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Have you had a “fling” lately?

If you aren´t familiar with the flings from VMware Labs, now is the time to get to now them. Flings are a bunch of handy Tools, built by VMware engineers, that could make your life easier working with with virtual Environments.

Here´s a few of my personal favorites:

VCS to VCVA converter
A migration tool from Windows based vCenter servers to the Linux based virtual appliance.

ESXtopNGC Plugin
An enhanced plugin-version of ESXtop for the vCenter Web Client.

 PowerCLI Cmdlet for NFS

Check them all out at https://labs.vmware.com/flings

Just keep in mind, they are provided “as is”, without any kind of support, so try them out in your test environments first.

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Drömmen om bästa lagringssystemet enligt IT-experten

Tintri_iconDet finns väl inget hörn av IT-miljön som är så teknikfixerat som lagringssystemet. Det är iops hit och antal spindlar dit, volymer här och LUNar där. Och hur är det nu på protokollfronten? Är NFS verkligen bättre än iSCSI eller är det FCP som gäller för riktigt stora pojkar? Och vilka diskhastigheter och storlekar gäller den här månaden?

Men hur ser då det perfekta lagringssystemet ut egentligen?

Läs hela artikeln här:

http://blog.solidpark.se/teknikbloggen/lagringssystemet


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Do NOT overprovision your virtual machines

It can never be said enough! Don´t overprovision your VMs. There, I said it again.
Overprovisioned VMs is probably the most common problem in vSphere Environments around the globe and, sadly, the business application industry still haven´t grasped this and continues to demand monster VMs in order to support their Products.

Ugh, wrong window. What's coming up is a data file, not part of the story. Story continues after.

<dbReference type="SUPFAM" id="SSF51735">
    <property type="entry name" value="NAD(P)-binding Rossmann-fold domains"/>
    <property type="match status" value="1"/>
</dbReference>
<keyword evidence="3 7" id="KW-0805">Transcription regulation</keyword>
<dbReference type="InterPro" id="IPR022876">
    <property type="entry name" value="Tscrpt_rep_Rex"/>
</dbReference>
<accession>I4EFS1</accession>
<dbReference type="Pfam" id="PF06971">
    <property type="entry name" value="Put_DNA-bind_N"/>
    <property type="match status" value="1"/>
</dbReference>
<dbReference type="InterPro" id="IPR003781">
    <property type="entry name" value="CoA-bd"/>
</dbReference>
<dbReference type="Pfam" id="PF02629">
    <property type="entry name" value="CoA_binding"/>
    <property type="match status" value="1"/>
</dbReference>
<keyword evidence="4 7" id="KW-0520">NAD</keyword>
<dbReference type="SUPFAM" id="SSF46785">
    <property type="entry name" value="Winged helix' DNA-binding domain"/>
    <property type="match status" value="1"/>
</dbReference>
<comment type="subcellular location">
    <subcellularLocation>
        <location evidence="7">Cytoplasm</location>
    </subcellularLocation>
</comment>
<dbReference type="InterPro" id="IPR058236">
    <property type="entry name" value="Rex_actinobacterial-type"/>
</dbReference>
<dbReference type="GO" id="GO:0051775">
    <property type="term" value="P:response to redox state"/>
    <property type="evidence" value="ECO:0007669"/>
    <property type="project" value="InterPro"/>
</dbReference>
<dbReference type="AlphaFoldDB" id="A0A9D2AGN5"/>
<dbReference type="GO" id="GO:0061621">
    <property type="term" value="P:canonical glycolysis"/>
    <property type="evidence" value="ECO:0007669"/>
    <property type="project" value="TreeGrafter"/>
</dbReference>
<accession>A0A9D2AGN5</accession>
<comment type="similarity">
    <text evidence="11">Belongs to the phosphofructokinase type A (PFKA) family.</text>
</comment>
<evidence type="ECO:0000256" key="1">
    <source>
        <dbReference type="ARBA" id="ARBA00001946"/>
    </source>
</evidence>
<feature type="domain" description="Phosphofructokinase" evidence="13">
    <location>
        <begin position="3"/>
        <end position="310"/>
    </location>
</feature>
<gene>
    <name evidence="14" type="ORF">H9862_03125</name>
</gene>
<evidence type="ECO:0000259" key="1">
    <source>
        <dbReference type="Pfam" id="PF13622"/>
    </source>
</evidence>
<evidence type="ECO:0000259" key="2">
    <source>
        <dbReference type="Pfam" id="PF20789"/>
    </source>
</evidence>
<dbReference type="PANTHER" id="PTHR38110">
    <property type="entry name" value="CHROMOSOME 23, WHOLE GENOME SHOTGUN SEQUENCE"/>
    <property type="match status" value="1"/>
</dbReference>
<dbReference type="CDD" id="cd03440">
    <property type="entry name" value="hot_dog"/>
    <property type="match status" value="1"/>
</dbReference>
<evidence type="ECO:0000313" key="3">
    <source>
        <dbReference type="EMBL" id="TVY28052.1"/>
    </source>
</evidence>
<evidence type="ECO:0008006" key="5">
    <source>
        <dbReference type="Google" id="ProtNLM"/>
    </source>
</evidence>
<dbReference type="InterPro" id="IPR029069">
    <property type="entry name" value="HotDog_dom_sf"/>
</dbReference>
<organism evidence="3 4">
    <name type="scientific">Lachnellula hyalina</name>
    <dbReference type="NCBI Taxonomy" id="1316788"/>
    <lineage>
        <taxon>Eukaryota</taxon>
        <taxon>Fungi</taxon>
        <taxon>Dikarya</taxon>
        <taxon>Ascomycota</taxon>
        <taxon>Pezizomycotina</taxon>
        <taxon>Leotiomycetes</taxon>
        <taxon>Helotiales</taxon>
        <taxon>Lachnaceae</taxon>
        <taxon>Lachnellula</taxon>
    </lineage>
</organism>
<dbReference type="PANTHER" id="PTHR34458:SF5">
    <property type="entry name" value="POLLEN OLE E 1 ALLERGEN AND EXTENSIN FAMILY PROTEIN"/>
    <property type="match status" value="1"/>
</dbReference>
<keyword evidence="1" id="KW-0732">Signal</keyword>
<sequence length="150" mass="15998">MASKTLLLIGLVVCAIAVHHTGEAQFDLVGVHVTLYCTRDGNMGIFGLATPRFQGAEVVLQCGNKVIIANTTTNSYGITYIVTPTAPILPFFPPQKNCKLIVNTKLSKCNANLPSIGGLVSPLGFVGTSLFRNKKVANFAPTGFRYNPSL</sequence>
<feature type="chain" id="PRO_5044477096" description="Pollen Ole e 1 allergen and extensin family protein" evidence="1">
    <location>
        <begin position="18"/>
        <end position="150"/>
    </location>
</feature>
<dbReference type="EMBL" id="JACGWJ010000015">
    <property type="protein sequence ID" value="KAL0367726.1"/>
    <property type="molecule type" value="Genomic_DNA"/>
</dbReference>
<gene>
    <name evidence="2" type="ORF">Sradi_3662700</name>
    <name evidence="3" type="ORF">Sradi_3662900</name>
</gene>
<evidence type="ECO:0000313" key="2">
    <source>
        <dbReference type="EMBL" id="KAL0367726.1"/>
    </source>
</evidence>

But there comes a time when you are forced to troubleshoot performance in your Environment, although your expensive, state of the art datacenter, was designed to run for years to come. Suddenly you´re running out of Resources in your cluster(s).

To prevent this form happening a few golden rules can come in handy.

Enable hot-add

Make sure you have enabled the hot-add feature for vCPU and vRAM on your VMs. This can only be done when the virtual machine is powered off but it´s better to Power it off once than every time you want to change Resources. Windows Server 2008 and newer supports both these features. See VMware kb 2051989 for a complete support matrix.

vRAM is better

Always try more vRAM Before adding extra vCPUs. Basically the same rule that has been used for many years now to speed up physical Windows computers.

Easy on the vCPUs

More vCPUs can improve perfomance but only up to a Point. The CPU Scheduler in your hypervisor has to Schedule the instructions from your vCPUs at the same time, More vCPUs makes it harder for your hypervisor to do this.

Conclusion

So how do I respond to my suppliers demands? The answer is, you don´t. Instead suggest a compromise that you start on a “reasonable” level and add more vCPUs and vRAM if and when it´s really needed.